to (D)TLS and IKEv2. Thus, a solution is required in this area. A (D)TLS and IKEv2. Thus, a solution is required in this area. A
potential solution might be to use the Diffie-Hellman keys - that are potential solution might be to use the Diffie-Hellman keys -- which
used in IKEv2 and HIP to setup a secure unicast link - for group are used in IKEv2 and HIP to set up a secure unicast link -- for
Diffie-Hellman key-negotiations. However, Diffie-Hellman is a group Diffie-Hellman key negotiations. However, Diffie-Hellman is a
relatively heavy solution, especially if the group is large. relatively heavy solution, especially if the group is large.
Symmetric and asymmetric keys can be used in group communication. Symmetric and asymmetric keys can be used in group communication.
Asymmetric keys have the advantage that they can provide source Asymmetric keys have the advantage that they can provide source
authentication. However, doing broadcast encryption with a single authentication. However, doing broadcast encryption with a single
public/private key pair is also not feasible. Although a single public/private key pair is also not feasible. Although a single
symmetric key can be used to encrypt the communication or compute a symmetric key can be used to encrypt the communication or compute a
message authentication code, it has inherent risks since the capture message authentication code, it has inherent risks since the capture
of a single node can compromise the key shared throughout the of a single node can compromise the key shared throughout the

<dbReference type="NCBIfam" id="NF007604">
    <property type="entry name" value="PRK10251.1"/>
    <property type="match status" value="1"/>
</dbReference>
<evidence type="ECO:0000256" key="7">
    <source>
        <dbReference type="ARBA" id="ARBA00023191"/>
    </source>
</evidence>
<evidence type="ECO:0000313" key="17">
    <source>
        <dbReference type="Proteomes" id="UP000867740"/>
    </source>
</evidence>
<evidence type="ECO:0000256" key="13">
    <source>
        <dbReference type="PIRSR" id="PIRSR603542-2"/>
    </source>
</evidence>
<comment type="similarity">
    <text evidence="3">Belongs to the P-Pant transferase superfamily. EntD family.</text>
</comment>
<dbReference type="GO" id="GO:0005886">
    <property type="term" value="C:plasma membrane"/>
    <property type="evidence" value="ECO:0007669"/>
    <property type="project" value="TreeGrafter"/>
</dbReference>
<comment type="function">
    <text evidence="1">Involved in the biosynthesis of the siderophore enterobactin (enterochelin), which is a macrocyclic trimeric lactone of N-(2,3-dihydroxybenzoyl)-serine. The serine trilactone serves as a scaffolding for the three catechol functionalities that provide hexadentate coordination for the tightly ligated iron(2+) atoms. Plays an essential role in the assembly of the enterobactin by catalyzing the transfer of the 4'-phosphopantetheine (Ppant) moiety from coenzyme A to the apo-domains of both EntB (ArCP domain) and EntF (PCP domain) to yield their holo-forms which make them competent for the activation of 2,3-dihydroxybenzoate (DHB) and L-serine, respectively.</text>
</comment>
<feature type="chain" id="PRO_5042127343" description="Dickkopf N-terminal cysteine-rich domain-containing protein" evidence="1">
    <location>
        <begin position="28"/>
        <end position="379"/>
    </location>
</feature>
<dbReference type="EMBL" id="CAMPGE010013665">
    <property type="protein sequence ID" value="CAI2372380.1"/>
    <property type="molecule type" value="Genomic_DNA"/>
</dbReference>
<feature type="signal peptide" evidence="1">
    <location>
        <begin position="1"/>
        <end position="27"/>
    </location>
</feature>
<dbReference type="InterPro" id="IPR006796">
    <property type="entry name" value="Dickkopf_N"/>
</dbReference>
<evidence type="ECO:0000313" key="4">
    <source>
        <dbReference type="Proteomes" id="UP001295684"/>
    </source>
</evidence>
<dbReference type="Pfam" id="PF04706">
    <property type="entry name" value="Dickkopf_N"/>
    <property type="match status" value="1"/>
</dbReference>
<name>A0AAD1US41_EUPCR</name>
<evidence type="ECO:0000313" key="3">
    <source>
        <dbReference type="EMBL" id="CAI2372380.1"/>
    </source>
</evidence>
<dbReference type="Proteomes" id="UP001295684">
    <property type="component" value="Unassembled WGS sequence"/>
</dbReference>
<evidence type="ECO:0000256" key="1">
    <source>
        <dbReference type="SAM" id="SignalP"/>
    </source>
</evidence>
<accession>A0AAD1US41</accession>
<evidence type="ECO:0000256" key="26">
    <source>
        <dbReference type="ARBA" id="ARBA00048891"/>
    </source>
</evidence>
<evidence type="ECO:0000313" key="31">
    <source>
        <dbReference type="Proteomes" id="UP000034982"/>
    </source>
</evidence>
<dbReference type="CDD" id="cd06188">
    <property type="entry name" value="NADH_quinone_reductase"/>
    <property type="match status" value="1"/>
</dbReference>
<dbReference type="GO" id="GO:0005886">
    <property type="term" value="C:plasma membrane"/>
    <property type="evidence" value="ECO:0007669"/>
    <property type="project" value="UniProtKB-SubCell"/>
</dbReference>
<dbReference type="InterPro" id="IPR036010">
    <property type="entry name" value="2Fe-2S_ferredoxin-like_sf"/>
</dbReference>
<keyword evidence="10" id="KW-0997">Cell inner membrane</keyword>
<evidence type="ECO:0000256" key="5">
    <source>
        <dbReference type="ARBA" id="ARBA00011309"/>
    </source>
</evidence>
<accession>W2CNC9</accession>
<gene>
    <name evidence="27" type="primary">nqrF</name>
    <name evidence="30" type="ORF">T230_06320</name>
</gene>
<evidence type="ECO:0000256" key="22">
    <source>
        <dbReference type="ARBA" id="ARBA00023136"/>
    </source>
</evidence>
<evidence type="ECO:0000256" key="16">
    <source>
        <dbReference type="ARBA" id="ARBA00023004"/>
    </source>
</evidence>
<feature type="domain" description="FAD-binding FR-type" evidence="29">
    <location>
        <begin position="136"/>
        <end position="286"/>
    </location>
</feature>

network. The usage of symmetric-keys also does not provide source network. The usage of symmetric keys also does not provide source
authentication. Another factor to consider is that asymmetric authentication. Another factor to consider is that asymmetric
cryptography is more resource-intensive than symmetric key solutions. cryptography is more resource-intensive than symmetric key solutions.
Thus, the security risks and performance trade-offs of applying Thus, the security risks and performance trade-offs of applying
either symmetric or asymmetric keys to a given IoT use case need to either symmetric or asymmetric keys to a given IoT use case need to
be well-analyzed according to risk and usability assessments. be well analyzed according to risk and usability assessments
[ID-multicast] is looking at a combination of symmetric (for [RFC8387]. [MULTICAST] is looking at a combination of
encryption) and asymmetric (for authentication) in the same packet. confidentiality using a group key and source authentication using
public keys in the same packet.
Conceptually, solutions that provide secure group communication at Conceptually, solutions that provide secure group communication at